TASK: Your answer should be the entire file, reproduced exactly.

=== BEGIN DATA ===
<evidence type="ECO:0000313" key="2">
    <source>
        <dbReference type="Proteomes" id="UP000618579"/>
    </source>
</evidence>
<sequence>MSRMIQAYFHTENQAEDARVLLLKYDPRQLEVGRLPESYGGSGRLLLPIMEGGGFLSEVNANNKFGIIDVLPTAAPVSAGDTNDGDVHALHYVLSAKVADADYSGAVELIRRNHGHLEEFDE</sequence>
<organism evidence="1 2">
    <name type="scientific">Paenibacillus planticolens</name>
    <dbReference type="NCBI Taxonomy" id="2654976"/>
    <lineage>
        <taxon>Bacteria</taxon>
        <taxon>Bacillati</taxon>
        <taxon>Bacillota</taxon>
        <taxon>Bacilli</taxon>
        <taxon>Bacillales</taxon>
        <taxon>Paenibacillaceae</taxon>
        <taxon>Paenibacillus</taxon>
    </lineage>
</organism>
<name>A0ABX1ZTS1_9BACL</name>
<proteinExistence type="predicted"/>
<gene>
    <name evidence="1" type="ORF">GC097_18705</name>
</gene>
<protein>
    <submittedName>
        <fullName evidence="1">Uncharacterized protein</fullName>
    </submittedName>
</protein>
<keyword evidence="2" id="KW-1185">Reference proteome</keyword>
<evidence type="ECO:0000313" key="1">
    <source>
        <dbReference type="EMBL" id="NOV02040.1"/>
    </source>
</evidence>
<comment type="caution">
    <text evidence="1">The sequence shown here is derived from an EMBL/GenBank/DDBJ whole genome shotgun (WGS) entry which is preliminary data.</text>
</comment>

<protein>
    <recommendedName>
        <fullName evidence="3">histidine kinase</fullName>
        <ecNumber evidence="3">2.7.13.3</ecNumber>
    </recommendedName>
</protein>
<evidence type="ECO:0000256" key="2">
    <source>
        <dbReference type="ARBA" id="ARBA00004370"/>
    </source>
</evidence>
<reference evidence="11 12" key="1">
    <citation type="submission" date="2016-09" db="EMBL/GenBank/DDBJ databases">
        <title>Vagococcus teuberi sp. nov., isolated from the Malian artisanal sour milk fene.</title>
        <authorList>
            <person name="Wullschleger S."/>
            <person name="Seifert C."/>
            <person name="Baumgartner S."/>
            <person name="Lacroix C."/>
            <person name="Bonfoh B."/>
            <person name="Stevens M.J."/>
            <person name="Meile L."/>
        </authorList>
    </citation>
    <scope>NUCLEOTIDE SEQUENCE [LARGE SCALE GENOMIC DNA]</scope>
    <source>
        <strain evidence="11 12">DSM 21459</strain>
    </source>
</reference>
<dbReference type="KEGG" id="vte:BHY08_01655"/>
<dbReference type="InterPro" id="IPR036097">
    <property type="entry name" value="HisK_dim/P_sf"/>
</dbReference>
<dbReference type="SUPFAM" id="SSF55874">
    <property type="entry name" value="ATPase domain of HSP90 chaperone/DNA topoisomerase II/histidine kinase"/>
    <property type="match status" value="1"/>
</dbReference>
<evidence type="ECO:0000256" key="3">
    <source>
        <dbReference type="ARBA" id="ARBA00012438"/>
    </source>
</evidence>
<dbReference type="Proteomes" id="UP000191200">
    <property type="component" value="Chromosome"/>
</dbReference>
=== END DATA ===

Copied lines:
<evidence type="ECO:0000313" key="2">
    <source>
        <dbReference type="Proteomes" id="UP000618579"/>
    </source>
</evidence>
<sequence>MSRMIQAYFHTENQAEDARVLLLKYDPRQLEVGRLPESYGGSGRLLLPIMEGGGFLSEVNANNKFGIIDVLPTAAPVSAGDTNDGDVHALHYVLSAKVADADYSGAVELIRRNHGHLEEFDE</sequence>
<organism evidence="1 2">
    <name type="scientific">Paenibacillus planticolens</name>
    <dbReference type="NCBI Taxonomy" id="2654976"/>
    <lineage>
        <taxon>Bacteria</taxon>
        <taxon>Bacillati</taxon>
        <taxon>Bacillota</taxon>
        <taxon>Bacilli</taxon>
        <taxon>Bacillales</taxon>
        <taxon>Paenibacillaceae</taxon>
        <taxon>Paenibacillus</taxon>
    </lineage>
</organism>
<name>A0ABX1ZTS1_9BACL</name>
<proteinExistence type="predicted"/>
<gene>
    <name evidence="1" type="ORF">GC097_18705</name>
</gene>
<protein>
    <submittedName>
        <fullName evidence="1">Uncharacterized protein</fullName>
    </submittedName>
</protein>
<keyword evidence="2" id="KW-1185">Reference proteome</keyword>
<evidence type="ECO:0000313" key="1">
    <source>
        <dbReference type="EMBL" id="NOV02040.1"/>
    </source>
</evidence>
<comment type="caution">
    <text evidence="1">The sequence shown here is derived from an EMBL/GenBank/DDBJ whole genome shotgun (WGS) entry which is preliminary data.</text>
</comment>

<protein>
    <recommendedName>
        <fullName evidence="3">histidine kinase</fullName>
        <ecNumber evidence="3">2.7.13.3</ecNumber>
    </recommendedName>
</protein>
<evidence type="ECO:0000256" key="2">
    <source>
        <dbReference type="ARBA" id="ARBA00004370"/>
    </source>
</evidence>
<reference evidence="11 12" key="1">
    <citation type="submission" date="2016-09" db="EMBL/GenBank/DDBJ databases">
        <title>Vagococcus teuberi sp. nov., isolated from the Malian artisanal sour milk fene.</title>
        <authorList>
            <person name="Wullschleger S."/>
            <person name="Seifert C."/>
            <person name="Baumgartner S."/>
            <person name="Lacroix C."/>
            <person name="Bonfoh B."/>
            <person name="Stevens M.J."/>
            <person name="Meile L."/>
        </authorList>
    </citation>
    <scope>NUCLEOTIDE SEQUENCE [LARGE SCALE GENOMIC DNA]</scope>
    <source>
        <strain evidence="11 12">DSM 21459</strain>
    </source>
</reference>
<dbReference type="KEGG" id="vte:BHY08_01655"/>
<dbReference type="InterPro" id="IPR036097">
    <property type="entry name" value="HisK_dim/P_sf"/>
</dbReference>
<dbReference type="SUPFAM" id="SSF55874">
    <property type="entry name" value="ATPase domain of HSP90 chaperone/DNA topoisomerase II/histidine kinase"/>
    <property type="match status" value="1"/>
</dbReference>
<evidence type="ECO:0000256" key="3">
    <source>
        <dbReference type="ARBA" id="ARBA00012438"/>
    </source>
</evidence>
<dbReference type="Proteomes" id="UP000191200">
    <property type="component" value="Chromosome"/>
</dbReference>